Searching for Sunday, Rachel Held Evans. Nashville: Nelson Books, 2015.
Summary: As the subtitle suggests, this is a narrative of the author’s struggle between loving and leaving the Church, only to find her loved renewed through the sacramental practices that she sees at the heart of the Church’s life.
True confessions. I’ve had a like-dislike affair (love-hate is too strong) with the writing of Rachel Held Evans. Ever since I first encountered her blog posts, I have admired the freshness, authenticity and downright beauty that I find in her writing. What I’ve always dis-liked was that the central thread of her writing was the public critique of and increasing disaffection with the evangelicalism in which she grew up.
At the core of this is simply our different responses to the pain we’ve experienced in our church experiences. I guess I’ve always felt that my relationship with the church was much like marriage–it could be rocky as well as glorious at times, but opting out just wasn’t an option. I’ve only ever left a local congregation because of moves, and even then sought their counsel and left with their blessing. Yet I’ve struggled with forms of legalism, cultural captivities, unholy political alliances, what I thought was the wrongful subjection of women, and just good old-fashioned church conflict. Memories of some of these things still hurt. I wanted to leave sometimes, but I never did.
Perhaps what I really don’t like is the exposure of my own self-righteousness in all this and the questions this raises. Am I really just jealous that I didn’t have the courage or authenticity to do what she did? As a fellow blogger, am I simply jealous of her success?
All that and more was swirling about as I sat down with this book. Could I even give her a fair reading? And what happened is that I got surprised by a narrative of someone who has not given up on church for many of the same reasons that hold for me; who has hung in there and found a kind of resurrection in her relationship with the church and her Lord. And in all this, she reminded me of all the gospel beauties that have held me true to this faith over half a century.
The book is organized both around a narrative loving, leaving, and finding the church, and around the seven sacraments of the Episcopal church where she presently worships, that have served as the road back to church for her. She summarizes her renewed embrace of the church in these terms:
“…Sunday morning sneaks up on us — like dawn, like resurrection, like the sun that rises a ribbon at a time. We expect a trumpet and a triumphant entry, but as always, God surprises us by showing up in ordinary things: in bread, in wine, in water, in words, in sickness, in healing, in death, in a manger of hay, in a mother’s womb, in an empty tomb. Church isn’t some community you join or some place you arrive. Church is what happens when someone taps you on the shoulder and whispers in your ear, Pay attention, this is holy ground, God is here.” (p. 258)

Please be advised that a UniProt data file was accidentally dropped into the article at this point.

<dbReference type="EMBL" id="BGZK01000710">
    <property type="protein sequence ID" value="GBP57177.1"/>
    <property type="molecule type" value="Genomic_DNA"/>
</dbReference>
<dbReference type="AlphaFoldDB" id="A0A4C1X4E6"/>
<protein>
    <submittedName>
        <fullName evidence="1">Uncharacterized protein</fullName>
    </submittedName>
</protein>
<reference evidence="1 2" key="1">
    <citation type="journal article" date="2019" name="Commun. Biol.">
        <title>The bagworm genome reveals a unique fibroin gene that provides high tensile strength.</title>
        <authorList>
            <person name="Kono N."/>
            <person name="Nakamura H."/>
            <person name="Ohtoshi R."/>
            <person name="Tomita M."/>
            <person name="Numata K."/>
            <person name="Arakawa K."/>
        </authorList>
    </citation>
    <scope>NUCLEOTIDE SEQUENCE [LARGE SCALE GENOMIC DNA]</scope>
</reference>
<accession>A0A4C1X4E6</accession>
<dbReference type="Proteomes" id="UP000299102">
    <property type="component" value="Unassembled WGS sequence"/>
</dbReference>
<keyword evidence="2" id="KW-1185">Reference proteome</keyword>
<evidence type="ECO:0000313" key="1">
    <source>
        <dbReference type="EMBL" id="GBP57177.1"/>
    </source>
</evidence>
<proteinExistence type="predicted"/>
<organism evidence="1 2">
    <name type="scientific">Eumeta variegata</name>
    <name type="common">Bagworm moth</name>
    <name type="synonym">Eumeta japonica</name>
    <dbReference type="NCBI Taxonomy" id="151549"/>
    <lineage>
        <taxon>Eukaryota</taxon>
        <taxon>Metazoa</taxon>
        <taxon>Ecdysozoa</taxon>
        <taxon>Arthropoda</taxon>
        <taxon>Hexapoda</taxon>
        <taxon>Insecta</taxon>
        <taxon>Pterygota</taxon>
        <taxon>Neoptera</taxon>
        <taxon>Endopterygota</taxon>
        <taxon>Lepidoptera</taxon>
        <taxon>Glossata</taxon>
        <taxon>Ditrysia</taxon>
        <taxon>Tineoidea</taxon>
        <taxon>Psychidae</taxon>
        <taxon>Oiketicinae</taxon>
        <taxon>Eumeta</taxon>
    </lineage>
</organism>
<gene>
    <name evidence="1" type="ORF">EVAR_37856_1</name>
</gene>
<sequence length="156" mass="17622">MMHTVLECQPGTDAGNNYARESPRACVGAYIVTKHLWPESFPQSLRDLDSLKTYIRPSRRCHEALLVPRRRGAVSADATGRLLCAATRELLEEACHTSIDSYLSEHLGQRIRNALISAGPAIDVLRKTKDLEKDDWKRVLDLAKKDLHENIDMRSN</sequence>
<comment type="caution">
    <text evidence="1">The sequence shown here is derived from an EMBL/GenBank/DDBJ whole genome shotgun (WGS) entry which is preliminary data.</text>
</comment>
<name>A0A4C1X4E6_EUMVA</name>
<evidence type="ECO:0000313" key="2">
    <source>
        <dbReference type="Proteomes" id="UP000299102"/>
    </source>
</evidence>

Along the way, I found places where I both agree and disagree with her. I am with her in her criticism of many of the cultural and political captivities of evangelicalism (and I hope that she will become increasingly aware of similar dangers in the mainline churches). I would affirm her critique of dogmatism and legalism, but would also hope that she could come to the place of Dorothy Sayers who wrote that “the dogma is the drama”, which in fact I think she is affirming in her love of the practices of the church, which in fact are rooted in creed and dogma. I would agree that we have badly transgressed against LGBT persons and missed the ways LGBT sisters and brothers may be gifts to the church. Yet I find her critique and affirmation so unqualified that it does not address the question of the discipleship of our sexuality for all followers of Christ, no matter what our orientation or sense of gender identity.
Yet there is so much of value here. For one, Evans’ narrative gives voice to and reflects the narratives of many young men and women who have distanced themselves from church. Whatever we think of the reasons and beliefs, if we don’t take these things on board, particularly if we lead churches or ministries, then we are heartless shepherds! Slick and trendy programs won’t address this alienation. And that leads to the second value to be found here, that there is a deep longing for the church to be the church; a community of people loving God and each other whole-heartedly and living and proclaiming the gospel of the grace and truth found in Christ in word and sacrament.
As you can tell, I haven’t become an unqualified fan. Rather, I’ve discovered someone who loves many of the same things I love, who has challenged and enlarged my thinking, and while we are each on unique journeys from different places, we are both on a journey toward the Sunday of resurrection. May God keep and form us both for that day!